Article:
If you’re not familiar with “Hey Whipple, Squeeze This” – and you should be – then let’s start at the beginning with the author.
Luke Sullivan honed his copywriting skills at some of the most creative shops of the last thirty years.
Now he’s the Chairman of the Advertising Department at the Savannah College of Art & Design. So, like other ad agency creatives, who laid out some important how to’s (and how not to’s) earlier in the last century, Sullivan knows what he’s talking about.
“Hey Whipple, Squeeze This” covers just about every aspect of advertising and brand communication, and not just the ones you’d expect.
"A brand isn’t just the name on the box. It isn’t the thing in the box, either. A brand is the sum total of all the emotions, thoughts, images, history, possibilities, and gossip that exist in the marketplace about a certain company."
Of course there are chapters on TV campaigns (Chapter 5, “In the Future, Everyone Will be Famous for 30 Seconds”) and radio ads (Chapter 6, “Radio is Hell, but it’s a Dry Heat”), and the book is packed with some of the greatest print advertising of the last 60 years.
But, there’s also a brief history of advertising that will have you laughing out loud and saying “oh, THAT’s why it’s like that…”.
Plus a chapter on how to protect your work (Chapter 9 “Pecked to Death by Ducks”), and one on how to get into the business you’ve been reading about for the past nine chapters (Chapter 10, “A Good Book or a Crowbar”) and why the creative marketing and advertising industry is one you should want to get into, in spite of everything you’ve read or been told to the contrary (Chapter 11, “Making Shoes vs. Making Shoe Commercials”).
But what really makes this such a great book is not its surprising comprehensiveness, nor that it offers updated thinking about how to make ads.
Nor is it his elegant spotlighting of the advertising of the 1960s and 70s.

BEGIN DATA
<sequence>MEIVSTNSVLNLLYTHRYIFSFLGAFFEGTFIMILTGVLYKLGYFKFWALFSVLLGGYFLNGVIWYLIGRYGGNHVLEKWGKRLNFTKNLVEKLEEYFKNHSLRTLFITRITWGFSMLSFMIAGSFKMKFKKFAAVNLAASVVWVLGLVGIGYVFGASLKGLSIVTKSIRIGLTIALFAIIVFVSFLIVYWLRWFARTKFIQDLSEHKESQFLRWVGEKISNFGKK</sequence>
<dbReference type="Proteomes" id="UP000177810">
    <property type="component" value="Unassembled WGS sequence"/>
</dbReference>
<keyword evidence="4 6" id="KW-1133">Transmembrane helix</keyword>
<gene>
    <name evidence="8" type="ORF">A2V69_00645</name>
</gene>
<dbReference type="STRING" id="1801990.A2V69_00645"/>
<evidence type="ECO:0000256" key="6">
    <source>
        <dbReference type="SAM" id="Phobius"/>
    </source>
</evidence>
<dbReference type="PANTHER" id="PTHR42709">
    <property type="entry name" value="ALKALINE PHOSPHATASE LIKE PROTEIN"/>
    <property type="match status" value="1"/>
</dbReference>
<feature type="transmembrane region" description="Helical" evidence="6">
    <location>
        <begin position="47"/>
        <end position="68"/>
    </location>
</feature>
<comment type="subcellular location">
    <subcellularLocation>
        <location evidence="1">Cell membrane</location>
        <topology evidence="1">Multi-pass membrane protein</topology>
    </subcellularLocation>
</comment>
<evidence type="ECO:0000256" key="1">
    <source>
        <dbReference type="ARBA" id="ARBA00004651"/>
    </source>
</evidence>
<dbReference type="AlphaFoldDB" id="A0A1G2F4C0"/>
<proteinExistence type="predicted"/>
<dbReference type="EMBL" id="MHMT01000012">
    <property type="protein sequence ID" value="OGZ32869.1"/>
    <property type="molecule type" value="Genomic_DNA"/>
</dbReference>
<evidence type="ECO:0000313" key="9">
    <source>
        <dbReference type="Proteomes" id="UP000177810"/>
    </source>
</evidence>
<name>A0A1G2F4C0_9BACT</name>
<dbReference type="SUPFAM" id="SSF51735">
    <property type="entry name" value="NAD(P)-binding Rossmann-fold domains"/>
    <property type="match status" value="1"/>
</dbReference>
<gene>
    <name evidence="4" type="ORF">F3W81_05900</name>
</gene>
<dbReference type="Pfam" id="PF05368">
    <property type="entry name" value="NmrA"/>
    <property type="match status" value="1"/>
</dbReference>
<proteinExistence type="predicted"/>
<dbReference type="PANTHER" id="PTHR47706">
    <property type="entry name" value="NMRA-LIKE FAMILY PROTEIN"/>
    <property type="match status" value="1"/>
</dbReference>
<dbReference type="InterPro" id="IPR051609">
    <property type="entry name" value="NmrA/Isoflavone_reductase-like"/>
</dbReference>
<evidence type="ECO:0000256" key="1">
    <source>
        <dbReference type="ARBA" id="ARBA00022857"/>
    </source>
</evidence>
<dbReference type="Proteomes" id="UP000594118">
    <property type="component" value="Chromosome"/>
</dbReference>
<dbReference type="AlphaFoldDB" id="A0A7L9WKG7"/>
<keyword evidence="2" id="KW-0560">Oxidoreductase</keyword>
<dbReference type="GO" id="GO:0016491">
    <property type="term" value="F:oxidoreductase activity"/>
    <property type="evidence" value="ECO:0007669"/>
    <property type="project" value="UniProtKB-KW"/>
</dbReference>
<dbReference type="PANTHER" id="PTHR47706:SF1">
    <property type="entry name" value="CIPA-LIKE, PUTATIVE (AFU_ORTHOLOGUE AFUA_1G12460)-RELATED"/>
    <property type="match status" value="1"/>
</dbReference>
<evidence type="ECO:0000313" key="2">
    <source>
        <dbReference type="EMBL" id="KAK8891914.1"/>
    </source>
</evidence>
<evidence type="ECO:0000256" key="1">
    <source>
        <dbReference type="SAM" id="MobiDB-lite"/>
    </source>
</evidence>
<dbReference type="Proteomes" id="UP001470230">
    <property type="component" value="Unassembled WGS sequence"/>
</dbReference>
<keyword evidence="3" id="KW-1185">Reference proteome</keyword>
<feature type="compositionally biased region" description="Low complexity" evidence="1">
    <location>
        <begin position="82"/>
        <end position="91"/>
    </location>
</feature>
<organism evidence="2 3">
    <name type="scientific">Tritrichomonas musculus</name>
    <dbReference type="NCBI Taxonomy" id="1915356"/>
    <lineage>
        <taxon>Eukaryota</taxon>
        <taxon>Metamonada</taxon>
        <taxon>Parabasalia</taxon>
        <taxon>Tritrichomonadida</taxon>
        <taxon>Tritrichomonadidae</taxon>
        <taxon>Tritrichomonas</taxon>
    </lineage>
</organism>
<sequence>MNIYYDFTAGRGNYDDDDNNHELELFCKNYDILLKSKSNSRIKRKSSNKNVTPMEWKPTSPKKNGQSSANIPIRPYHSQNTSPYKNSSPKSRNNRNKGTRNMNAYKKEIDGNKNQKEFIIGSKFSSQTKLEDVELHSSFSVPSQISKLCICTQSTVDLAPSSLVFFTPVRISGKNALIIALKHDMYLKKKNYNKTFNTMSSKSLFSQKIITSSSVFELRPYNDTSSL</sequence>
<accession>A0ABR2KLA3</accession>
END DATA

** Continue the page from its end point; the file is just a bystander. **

No, what makes this worth running out and buying is that it really captures the flavor of what it feels like to work in a great creative advertising department.
It has the funny, snarky, cynicism that runs rampant in the best agencies (like ours), tempered with the smartness, insight and context that are the hallmarks of the best creative agencies.
Or said another way, if you’re in advertising and you find this book tedious, boring and incomprehensible, then you really should reconsider your career choice because you will probably never be happy making ads.
Now, to be clear, this review addresses the second edition of “Hey Whipple, Squeeze This” which came out in 2003; since then two subsequent editions have been published, the most recent in 2012 which purports to address social media and other emerging platforms.
In this second edition, master copywriter Luke Sullivan looks at the history of advertising, from the good to the bad, to the downright ugly.
Among the most disparaged campaigns in advertising history, the Mr. Whipple ads for Charmin toilet paper were also wildly successful.
Sullivan explores the Whipple phenomenon, examining why bad ads sometimes work, why great ads sometimes fail, and how advertisers can learn to balance creative work with the mandate to sell products.
In circa 400 pages, Sullivan perfectly outlines the best techniques and creative ambition needed to make it in the advertising industry. The book is infectious and you’ll find yourself transfixed while Sullivan explores agency secrets and tips.
This is how we like our books; information, entertainment and sarcasm (not necessarily in that order).
If working at an advertising agency – and reading “Hey Whipple, Squeeze This”, for that matter – has taught me anything it has at least taught me to take nothing for granted.
But whatever edition you choose, here’s the thing that makes this book valuable to you: Read it and not only will you sound like you know what you’re talking about, there’s a better chance you actually will know what you’re talking about.
Plus, you may even discover why the difference is so important.
Hey Whipple, Squeeze This by Luke Sullivan – published by Adweek/Wiley
If you like this then why not read our book review of 1+1=3 – Dave Trott